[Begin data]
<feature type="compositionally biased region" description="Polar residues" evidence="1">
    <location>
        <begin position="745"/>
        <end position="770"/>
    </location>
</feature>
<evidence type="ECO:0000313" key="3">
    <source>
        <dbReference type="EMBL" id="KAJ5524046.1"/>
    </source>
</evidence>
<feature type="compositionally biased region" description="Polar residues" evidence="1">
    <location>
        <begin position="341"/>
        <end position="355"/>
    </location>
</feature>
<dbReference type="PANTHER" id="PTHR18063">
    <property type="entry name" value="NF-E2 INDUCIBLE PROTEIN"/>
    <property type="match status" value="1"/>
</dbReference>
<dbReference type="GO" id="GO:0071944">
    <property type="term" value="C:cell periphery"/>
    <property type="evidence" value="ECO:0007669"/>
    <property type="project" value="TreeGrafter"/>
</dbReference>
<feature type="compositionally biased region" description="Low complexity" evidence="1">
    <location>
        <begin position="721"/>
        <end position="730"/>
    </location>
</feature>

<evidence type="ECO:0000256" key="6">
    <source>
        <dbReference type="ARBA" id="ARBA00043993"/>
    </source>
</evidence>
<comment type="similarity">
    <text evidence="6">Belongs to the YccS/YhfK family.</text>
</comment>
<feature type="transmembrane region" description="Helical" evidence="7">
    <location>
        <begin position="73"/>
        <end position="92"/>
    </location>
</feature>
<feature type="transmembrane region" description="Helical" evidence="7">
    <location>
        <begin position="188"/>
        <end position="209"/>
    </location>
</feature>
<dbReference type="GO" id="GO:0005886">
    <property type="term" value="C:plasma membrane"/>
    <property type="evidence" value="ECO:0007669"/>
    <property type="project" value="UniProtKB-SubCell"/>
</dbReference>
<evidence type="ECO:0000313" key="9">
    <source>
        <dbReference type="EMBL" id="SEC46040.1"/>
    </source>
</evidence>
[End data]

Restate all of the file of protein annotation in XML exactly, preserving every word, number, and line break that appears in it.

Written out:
<feature type="compositionally biased region" description="Polar residues" evidence="1">
    <location>
        <begin position="745"/>
        <end position="770"/>
    </location>
</feature>
<evidence type="ECO:0000313" key="3">
    <source>
        <dbReference type="EMBL" id="KAJ5524046.1"/>
    </source>
</evidence>
<feature type="compositionally biased region" description="Polar residues" evidence="1">
    <location>
        <begin position="341"/>
        <end position="355"/>
    </location>
</feature>
<dbReference type="PANTHER" id="PTHR18063">
    <property type="entry name" value="NF-E2 INDUCIBLE PROTEIN"/>
    <property type="match status" value="1"/>
</dbReference>
<dbReference type="GO" id="GO:0071944">
    <property type="term" value="C:cell periphery"/>
    <property type="evidence" value="ECO:0007669"/>
    <property type="project" value="TreeGrafter"/>
</dbReference>
<feature type="compositionally biased region" description="Low complexity" evidence="1">
    <location>
        <begin position="721"/>
        <end position="730"/>
    </location>
</feature>

<evidence type="ECO:0000256" key="6">
    <source>
        <dbReference type="ARBA" id="ARBA00043993"/>
    </source>
</evidence>
<comment type="similarity">
    <text evidence="6">Belongs to the YccS/YhfK family.</text>
</comment>
<feature type="transmembrane region" description="Helical" evidence="7">
    <location>
        <begin position="73"/>
        <end position="92"/>
    </location>
</feature>
<feature type="transmembrane region" description="Helical" evidence="7">
    <location>
        <begin position="188"/>
        <end position="209"/>
    </location>
</feature>
<dbReference type="GO" id="GO:0005886">
    <property type="term" value="C:plasma membrane"/>
    <property type="evidence" value="ECO:0007669"/>
    <property type="project" value="UniProtKB-SubCell"/>
</dbReference>
<evidence type="ECO:0000313" key="9">
    <source>
        <dbReference type="EMBL" id="SEC46040.1"/>
    </source>
</evidence>